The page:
Taipei Times: You have been a panel judge for various international design competitions including the coveted iF Award. How do you see Taiwanese companies standing in the Asian design landscape?
Ralph Weigmann: Asia has diverse design backgrounds and consumers buy a brand which they trust, a brand which they believe in and a product which is trendy to go with.
Japan has a long history in design, with big names like Sony Corp and Panasonic reaching high levels. South Korea is primarily known for Samsung Electronics Co and LG Electronics Inc and Samsung is slightly leading in terms of design.
In Taiwan, well-known firms include Acer Inc, Asustek Computer Inc (
Chinese design is the weakest in Asia as it is still a very young discipline there. They have more to learn. Taiwan has a head start in design education and has nurtured a pool of competitive designers. Even though China can hire designers from North America or Europe to get superb products, understanding the design concept is a totally different issue. China will probably need a minimum of five to 10 years to catch up with Taiwan.
TT: A number of companies here have been trying to make the switch from original equipment manufacturing [OEM] to the brand business but have had problems. What's gone wrong?
Weigmann: Those who are trying to become a brandname company should understand the key importance of design management. Many companies have designers, but they don't have design management. Design needs to be managed, and there must be someone in the enterprise hierarchy who has the knowledge to manage design and set up the design language.
If you put a collection of Taiwanese products on a table, its hard to differentiate which product is from which company. But this is not the case for, say, Samsung as it has a strong design language.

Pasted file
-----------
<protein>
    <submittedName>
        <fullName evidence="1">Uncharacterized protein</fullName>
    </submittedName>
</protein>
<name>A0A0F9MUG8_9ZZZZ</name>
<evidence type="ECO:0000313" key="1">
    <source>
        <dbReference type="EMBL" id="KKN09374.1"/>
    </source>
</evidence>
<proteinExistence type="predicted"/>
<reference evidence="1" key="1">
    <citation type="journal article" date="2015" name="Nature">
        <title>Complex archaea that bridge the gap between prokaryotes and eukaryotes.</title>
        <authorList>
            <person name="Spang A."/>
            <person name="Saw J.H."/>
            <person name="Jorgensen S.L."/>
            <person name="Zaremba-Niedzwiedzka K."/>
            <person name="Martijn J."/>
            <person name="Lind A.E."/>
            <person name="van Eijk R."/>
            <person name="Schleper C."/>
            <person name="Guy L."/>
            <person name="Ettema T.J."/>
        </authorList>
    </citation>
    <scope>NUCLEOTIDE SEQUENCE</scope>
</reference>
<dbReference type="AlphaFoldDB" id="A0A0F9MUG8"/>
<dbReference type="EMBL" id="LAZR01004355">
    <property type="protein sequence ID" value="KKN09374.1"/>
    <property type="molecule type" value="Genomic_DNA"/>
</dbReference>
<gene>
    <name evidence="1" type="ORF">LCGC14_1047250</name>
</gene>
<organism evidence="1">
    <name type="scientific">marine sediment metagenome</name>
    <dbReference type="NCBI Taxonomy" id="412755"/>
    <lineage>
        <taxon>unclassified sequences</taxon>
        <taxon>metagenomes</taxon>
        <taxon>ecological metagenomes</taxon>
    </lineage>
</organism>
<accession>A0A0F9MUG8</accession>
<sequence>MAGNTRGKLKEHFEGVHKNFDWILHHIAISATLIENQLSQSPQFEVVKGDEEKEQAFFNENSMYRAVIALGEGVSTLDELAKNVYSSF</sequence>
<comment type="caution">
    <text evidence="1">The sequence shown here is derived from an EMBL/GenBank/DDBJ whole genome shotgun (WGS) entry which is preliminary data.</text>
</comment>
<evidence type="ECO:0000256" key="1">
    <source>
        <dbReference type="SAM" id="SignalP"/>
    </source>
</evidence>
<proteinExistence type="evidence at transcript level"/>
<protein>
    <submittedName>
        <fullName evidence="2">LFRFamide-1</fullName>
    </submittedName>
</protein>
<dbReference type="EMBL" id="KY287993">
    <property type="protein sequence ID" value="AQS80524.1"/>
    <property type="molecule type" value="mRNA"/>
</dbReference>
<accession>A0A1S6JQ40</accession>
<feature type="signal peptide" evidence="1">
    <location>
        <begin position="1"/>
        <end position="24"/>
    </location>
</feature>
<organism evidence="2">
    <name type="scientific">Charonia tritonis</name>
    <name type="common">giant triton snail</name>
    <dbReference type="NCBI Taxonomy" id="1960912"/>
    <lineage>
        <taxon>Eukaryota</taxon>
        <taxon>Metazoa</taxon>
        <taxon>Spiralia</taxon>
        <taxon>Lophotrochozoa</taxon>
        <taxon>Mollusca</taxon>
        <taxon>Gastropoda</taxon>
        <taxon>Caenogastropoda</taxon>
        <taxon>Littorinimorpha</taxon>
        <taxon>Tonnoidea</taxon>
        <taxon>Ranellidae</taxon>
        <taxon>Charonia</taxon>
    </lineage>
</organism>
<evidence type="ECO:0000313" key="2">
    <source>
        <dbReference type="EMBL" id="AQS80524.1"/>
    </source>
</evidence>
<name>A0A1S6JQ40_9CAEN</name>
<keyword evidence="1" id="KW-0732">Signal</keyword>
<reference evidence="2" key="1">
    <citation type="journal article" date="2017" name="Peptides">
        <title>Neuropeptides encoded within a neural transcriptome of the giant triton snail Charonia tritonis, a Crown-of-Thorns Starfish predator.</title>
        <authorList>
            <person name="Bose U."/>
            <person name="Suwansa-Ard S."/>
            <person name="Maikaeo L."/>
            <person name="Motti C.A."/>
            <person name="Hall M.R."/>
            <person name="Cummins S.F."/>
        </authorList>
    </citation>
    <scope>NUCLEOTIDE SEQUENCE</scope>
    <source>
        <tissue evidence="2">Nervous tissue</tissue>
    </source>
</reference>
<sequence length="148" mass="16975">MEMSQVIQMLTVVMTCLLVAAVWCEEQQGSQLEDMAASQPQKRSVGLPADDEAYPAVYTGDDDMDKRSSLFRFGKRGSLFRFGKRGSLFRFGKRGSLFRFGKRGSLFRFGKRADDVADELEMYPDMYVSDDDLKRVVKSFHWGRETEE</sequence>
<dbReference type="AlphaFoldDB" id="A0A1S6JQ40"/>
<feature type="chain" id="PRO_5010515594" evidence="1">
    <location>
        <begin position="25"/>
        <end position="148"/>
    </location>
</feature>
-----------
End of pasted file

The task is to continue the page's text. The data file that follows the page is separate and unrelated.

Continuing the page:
They [Taiwanese companies] shouldn't be designing something that just looks nice. These products must suit the company's long-term design strategy for brand consistency. Many OEM firms are locked in a short-term strategy and simply follow day-to-day market trends. Revenue driven business is not a long-lasting strategy but design is.
TT: BenQ has swept 125 internationally acclaimed design awards over the last five years, and it won 17 prizes from iF Award and 11 from Red Dot Design Award this year. How do you rate its progress so far?
Weigmann: BenQ certainly has made a lot of improvement over the past few years. It is one of only a few Taiwanese companies which understands that brand investment is the way to leave OEM. The brand is young, but already very successful.
BenQ has Manfred Wang (王千睿) [Lifestyle Design Center's director], who heads-up the design department, is very professional and has an international design view. Chairman Lee Kun-yao (李焜耀) also understands that design is important.
Despite its strong brand in Asia, BenQ's brand awareness in Europe is still growing. Even after BenQ took over Siemens' mobile phone unit last year, some people still did not recognize BenQ when the BenQ-Siemens logo hit the market. It is difficult to tell if BenQ will be a great success, but it's very interesting to observe.
TT: This is the second time that you have judged the Lite-On Awards, an industrial design competition open to students and the public. How do you see the quality of submissions this year?